Indeed, recent surveys show more than two thirds of Americans now believe the federal government is “out of control” and a “threat” to their basic liberties. Trust in the federal government, meanwhile, is at an all-time low and still dropping. If current trends continue, there can be little doubt that very soon, the feds will no longer be able to plausibly claim to have the “consent of the governed."
Among the original co-sponsors of the bill are Rep. Tom Cotton (R-Ark.), Rep. Kevin Cramer (R-N.D.), Rep. Sam Graves (R-Mo.), Rep. Tom McClintock (R-Calif.), Rep. Mike Pompeo (R-Kan.), Rep. Jeff Duncan (R-S.C.), Rep. Kerry Bentivolio (R-Mich.), Rep. Todd Rokita (R-Ind.), Rep. Billy Long (R-Mo.), Rep. Doug LaMalfa (R-Calif.), Rep. Adrian Smith (R-Neb.), Rep. James Lankford (R-Okla.), Rep. Louie Gohmert (R-Texas), Rep. Matt Salmon (R-Ariz.), Rep. Tom Rice (R-S.C.) and Rep. Mark Amodei (R-Nev.). Introduced in late June with little fanfare, the legislation now has more than 30 co-sponsors.
According to lawmakers backing the bill, they will resume work on it once the ongoing recess comes to an end. It was not immediately clear whether Democrats, most of whom traditionally claimed to support civil liberties, would support the effort to rein in militarized federal bureaucrats. However, Rep. Stewart believes some will eventually join his effort, citing the difficulty in defending the use of SWAT teams to enforce the perpetually expanding avalanche of arcane regulations and decrees cooked up by federal bureaucrats. The Obama administration alone has added well over 10,000 pages of new "regulations." For now, the bill has been referred to the House Committee on Oversight and Government Reform.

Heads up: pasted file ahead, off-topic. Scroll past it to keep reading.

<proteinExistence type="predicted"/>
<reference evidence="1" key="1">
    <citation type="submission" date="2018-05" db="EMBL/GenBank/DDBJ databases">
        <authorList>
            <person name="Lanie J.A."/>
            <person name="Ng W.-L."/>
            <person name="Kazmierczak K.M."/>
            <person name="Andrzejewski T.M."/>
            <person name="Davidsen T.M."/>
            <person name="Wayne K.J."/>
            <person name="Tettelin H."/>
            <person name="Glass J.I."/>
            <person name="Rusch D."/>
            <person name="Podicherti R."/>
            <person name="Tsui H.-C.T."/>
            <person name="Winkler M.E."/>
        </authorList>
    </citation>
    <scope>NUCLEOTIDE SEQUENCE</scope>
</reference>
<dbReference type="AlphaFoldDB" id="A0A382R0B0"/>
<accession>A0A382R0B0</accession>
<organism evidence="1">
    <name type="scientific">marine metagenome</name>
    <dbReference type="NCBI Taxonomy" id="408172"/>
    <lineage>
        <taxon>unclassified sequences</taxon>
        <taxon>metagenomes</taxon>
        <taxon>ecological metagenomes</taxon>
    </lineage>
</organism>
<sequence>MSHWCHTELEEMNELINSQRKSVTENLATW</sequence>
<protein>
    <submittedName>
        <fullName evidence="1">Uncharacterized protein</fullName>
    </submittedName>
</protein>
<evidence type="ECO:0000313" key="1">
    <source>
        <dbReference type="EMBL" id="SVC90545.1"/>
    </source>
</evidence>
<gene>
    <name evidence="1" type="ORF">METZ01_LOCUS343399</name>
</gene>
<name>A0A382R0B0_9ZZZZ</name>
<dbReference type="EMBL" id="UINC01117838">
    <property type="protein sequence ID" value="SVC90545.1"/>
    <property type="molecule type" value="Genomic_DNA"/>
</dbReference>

In announcing the effort, Rep. Stewart pointed to several well-publicized instances of militarized regulatory abuses plaguing the American people. In July 2010, for example, a “multi-agency taskforce” that included armed FDA agents raided an organic grocery store suspected of having raw milk — yes, raw milk. “This is about control and profit, not our health,” Rawesome Foods co-founder Aajonus Vonderplanitz, the target of the raid, told the Los Angeles Times. “How can we not have the freedom to choose what we eat?”
The next year, heavily armed stormtroopers with the Department of Education — the unconstitutional bureaucracy that is seeking to nationalize government schools — literally busted down a person’s door. The suspect was alleged to have been involved in "student-aid fraud." In July of 2013, another militarized “multi-agency taskforce” that included armed bureaucrats from the EPA, the BLM, the NPS, and the FWS, raided a small mining operation in Alaska for a suspected violation of the Clean Water Act. Just this summer, meanwhile, the USDA published a solicitation for submachine guns. There are countless other examples of paramilitary bureaucratic abuses, too, many of them documented in The New American magazine.
Of course, stopping federal bureaucrats from playing war — with the American people as the enemy — will hardly solve all of the abuses those bureaucracies perpetrate against citizens and the U.S. Constitution. The problems have been brewing for decades and will not be easy to solve all at once, though defunding the agencies in the House is certainly a viable tactic. Still, the bill could represent an excellent first step toward reining in a government that appears to acknowledge no limits to its power. After that, Americans can work to abolish the out-of-control outfits altogether, or, if they are truly needed, amend the Constitution to authorize their existence.
Photo of Rep. Chris Stewart (R-Utah): AP Images
Alex Newman is a correspondent for The New American, covering economics, education, politics, and more. He can be reached at